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  1. #1

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    Kodak Hardening Stopbath SB-3

    Chrome Alum Stop Bath Kodak SB-3
    Agfa 216

    This chrome alum stop bath provides greater hardening than can be obtained
    with a white alum stop bath or fixer.

    Usage

    Use full strength. Agitate continuously for the first 30 to 45 seconds to avoid streaking. Allow the film to remain in the bath for 5 minutes with agitation every minute.

    This stop bath rapidly loses its hardening ability and should be made up fresh
    before use. A fresh bath exhibits dichroism such that it appears purple by reflected light and green by transmitted light, discard it when it turns green.

    This stop bath is useful with soft emulsions like Efke.

  2. #2

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    Just wanted to check,what are the quantities used in this formula?

  3. #3

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    Kodak SB-3

    Water 1 liter
    Potassium Chrome Alum 30.0 grams
    Tom Hoskinson
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    Everything is analog - even digital :D

  4. #4

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    I did know that the potassium chrome alum works only in an acid environment.
    The formula you've provided isn't supplying an acid environment.

    Anyone can confirm this?

  5. #5

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    This is just like Kodak SB-4 but without Sodium Sulfate. For those of you using other measuring systems:

    Water - 32 U.S. fl. oz. - 1 L - 40 Imp. fl. oz.
    Potassium Chrome Alum - 1 oz. avdp. - 30.0g - 1 3/16 oz. avdp.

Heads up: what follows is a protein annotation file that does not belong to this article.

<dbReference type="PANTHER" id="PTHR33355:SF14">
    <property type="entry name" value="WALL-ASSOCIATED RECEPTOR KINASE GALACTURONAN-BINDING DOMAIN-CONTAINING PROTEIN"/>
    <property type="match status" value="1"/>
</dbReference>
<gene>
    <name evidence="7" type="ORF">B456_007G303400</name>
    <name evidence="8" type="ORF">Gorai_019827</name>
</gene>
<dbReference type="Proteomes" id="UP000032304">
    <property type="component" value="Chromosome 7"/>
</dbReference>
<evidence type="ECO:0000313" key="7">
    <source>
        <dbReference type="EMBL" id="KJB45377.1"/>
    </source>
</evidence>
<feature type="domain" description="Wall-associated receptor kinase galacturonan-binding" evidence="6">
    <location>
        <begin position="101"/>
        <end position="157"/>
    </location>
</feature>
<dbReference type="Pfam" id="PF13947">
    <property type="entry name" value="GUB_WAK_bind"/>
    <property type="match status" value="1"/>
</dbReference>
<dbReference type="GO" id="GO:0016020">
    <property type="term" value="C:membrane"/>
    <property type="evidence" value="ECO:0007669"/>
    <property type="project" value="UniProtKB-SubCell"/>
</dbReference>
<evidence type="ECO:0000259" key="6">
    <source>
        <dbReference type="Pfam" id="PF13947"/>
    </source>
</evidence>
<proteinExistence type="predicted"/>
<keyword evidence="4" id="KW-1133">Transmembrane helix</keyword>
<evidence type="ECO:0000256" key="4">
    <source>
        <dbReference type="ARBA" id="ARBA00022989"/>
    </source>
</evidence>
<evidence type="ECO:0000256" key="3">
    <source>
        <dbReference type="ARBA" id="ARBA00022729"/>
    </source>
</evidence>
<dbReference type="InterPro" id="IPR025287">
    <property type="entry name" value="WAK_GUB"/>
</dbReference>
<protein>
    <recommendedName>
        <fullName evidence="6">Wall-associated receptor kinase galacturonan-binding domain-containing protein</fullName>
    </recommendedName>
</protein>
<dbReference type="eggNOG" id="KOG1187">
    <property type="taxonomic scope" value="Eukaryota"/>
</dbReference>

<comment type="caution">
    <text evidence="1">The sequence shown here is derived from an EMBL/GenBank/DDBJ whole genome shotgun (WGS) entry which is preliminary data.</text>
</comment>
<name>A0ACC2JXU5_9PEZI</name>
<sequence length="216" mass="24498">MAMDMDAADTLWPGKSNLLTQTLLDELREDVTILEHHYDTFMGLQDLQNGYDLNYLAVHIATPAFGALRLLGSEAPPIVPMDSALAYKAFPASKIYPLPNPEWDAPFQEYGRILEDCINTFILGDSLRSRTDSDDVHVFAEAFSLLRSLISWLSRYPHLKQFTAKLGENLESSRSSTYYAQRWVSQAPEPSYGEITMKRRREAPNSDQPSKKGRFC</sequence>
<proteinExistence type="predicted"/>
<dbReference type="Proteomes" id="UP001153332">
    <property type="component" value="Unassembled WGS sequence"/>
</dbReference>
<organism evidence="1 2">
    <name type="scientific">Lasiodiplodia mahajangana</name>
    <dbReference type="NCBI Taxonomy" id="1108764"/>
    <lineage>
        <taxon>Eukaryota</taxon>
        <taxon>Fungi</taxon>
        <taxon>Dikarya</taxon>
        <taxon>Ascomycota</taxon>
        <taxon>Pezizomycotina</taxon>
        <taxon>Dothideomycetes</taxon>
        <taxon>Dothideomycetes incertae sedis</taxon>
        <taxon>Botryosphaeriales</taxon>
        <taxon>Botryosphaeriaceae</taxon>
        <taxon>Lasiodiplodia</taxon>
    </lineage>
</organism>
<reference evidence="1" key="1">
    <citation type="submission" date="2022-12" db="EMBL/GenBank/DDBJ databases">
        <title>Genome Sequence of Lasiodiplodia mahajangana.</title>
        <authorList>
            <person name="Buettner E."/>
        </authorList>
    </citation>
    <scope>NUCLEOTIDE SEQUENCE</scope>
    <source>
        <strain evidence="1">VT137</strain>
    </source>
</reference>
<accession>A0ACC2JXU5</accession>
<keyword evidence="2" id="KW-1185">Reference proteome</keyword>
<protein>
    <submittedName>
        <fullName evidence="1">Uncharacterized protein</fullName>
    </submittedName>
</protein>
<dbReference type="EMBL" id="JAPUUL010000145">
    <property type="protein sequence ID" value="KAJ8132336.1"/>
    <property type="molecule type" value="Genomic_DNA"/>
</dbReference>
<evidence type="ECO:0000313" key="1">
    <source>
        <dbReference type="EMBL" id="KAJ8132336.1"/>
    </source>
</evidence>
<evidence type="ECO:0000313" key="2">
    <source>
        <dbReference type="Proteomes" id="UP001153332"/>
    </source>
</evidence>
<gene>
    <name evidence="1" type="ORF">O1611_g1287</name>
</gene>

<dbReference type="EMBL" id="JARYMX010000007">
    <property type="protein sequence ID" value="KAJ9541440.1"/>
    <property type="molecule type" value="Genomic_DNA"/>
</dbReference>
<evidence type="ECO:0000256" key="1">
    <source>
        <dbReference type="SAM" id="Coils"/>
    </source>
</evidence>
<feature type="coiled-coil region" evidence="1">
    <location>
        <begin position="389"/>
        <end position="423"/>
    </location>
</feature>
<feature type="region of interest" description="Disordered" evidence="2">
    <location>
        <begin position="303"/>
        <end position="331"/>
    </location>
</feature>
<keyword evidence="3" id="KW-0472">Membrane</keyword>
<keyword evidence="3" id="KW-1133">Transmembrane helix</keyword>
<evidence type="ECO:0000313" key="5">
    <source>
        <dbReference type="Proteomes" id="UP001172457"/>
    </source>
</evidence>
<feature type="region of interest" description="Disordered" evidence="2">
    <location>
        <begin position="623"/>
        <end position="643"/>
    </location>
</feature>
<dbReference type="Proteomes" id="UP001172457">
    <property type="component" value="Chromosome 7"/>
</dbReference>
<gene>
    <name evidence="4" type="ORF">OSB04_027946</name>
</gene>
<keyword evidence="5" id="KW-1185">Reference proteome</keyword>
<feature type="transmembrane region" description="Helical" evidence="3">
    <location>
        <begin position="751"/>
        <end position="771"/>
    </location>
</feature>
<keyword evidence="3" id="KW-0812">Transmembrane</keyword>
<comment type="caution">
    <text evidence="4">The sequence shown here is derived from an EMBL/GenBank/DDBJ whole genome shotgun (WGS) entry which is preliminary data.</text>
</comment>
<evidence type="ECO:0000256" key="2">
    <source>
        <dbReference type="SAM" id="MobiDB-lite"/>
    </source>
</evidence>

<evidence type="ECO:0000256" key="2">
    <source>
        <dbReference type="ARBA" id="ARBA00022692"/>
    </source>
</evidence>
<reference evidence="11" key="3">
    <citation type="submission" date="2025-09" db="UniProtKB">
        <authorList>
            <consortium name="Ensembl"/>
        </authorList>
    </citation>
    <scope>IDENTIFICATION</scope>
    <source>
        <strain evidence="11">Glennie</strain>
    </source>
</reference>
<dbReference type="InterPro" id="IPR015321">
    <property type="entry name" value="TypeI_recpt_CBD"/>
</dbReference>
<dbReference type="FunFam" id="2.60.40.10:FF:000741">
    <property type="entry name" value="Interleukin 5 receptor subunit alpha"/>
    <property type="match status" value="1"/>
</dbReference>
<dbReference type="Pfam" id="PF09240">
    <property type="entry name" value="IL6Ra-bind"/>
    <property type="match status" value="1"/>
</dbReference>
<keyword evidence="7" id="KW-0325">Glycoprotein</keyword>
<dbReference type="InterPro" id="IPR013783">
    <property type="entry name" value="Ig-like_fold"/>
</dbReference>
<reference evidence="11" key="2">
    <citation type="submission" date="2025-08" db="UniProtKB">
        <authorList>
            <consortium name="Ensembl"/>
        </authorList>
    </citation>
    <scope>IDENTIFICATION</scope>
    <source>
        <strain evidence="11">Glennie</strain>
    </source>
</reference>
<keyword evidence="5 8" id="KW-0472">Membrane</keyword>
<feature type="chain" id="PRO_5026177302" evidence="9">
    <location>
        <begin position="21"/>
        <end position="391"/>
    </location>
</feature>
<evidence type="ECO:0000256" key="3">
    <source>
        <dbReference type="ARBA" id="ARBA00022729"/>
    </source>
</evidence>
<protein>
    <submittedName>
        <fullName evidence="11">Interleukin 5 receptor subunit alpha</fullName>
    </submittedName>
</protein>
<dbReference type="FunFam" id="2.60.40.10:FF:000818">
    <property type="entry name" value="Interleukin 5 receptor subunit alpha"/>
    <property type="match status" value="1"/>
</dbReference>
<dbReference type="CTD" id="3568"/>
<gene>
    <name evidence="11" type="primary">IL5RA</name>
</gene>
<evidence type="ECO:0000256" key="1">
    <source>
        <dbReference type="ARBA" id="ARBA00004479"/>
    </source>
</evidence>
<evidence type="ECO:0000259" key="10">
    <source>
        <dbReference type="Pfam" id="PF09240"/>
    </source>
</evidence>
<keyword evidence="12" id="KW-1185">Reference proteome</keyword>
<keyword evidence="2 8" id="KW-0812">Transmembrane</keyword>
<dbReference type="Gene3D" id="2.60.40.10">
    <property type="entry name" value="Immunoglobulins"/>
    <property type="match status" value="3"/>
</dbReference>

6. #6

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    Once improper handling has damaged your Efke film emulsion, this hardener won't help.

    Better IMHO, to sacrifice some film and practice your handling of it with the lights on.
    Tom Hoskinson
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    Everything is analog - even digital :D

  7. #7

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    Isn't that the point of hardening it before you pull it out of the fixer?

    My experience with film in general (not Efke specifically) is that it's most easily damaged when it's wet, so as long as you don't manage to F it up when you're dumping out the developer and dumping this stop in, it should do the film some good.

  8. #8

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    Quote Originally Posted by FilmIs4Ever View Post
    Isn't that the point of hardening it before you pull it out of the fixer?

    My experience with film in general (not Efke specifically) is that it's most easily damaged when it's wet, so as long as you don't manage to F it up when you're dumping out the developer and dumping this stop in, it should do the film some good.
    YES EFKE EMULSIONS ARE EASILY DAMAGED when DRY and when WET. THE DAMAGE HAPPENS DURING IMPROPER HANDLING (WHEN THEY ARE HANDLED WITH INSUFFICIENT CARE).

    I shoot a lot of Efke 25 and Efke 100 8x10 sheet film and process it with ZERO emulsion damage and NO hardener. I do develop it in Pyrocat, which tans the emulsion.

    If you feel you must use a hardened film choose one of the modern factory prehardened films made by Kodak, Ilford and Fuji.
    Tom Hoskinson
    ______________________________

    Everything is analog - even digital :D

  9. #9

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    Tom, you're being needlessly confrontational.

    It is common knowledge that an emulsion can be more-easily scraped off of the film base when it is wet and swolen. Similarly, non-photographic things, things that are glued together, are especially susceptible to coming undone when they are wet.

    I agree that proper, delicate handling is useful, but all films can use a hardening bath, especially if the fixer doesn't have a hardener. The Kodak 1 gal. powdered fixer that is readily available is totally unsuitable for film if it isn't hardened before-hand, so it is not only wise but essential to have some sort of hardener added to film processing formulae.

    Otherwise, the *protective sleeves* can scratch the film.



 

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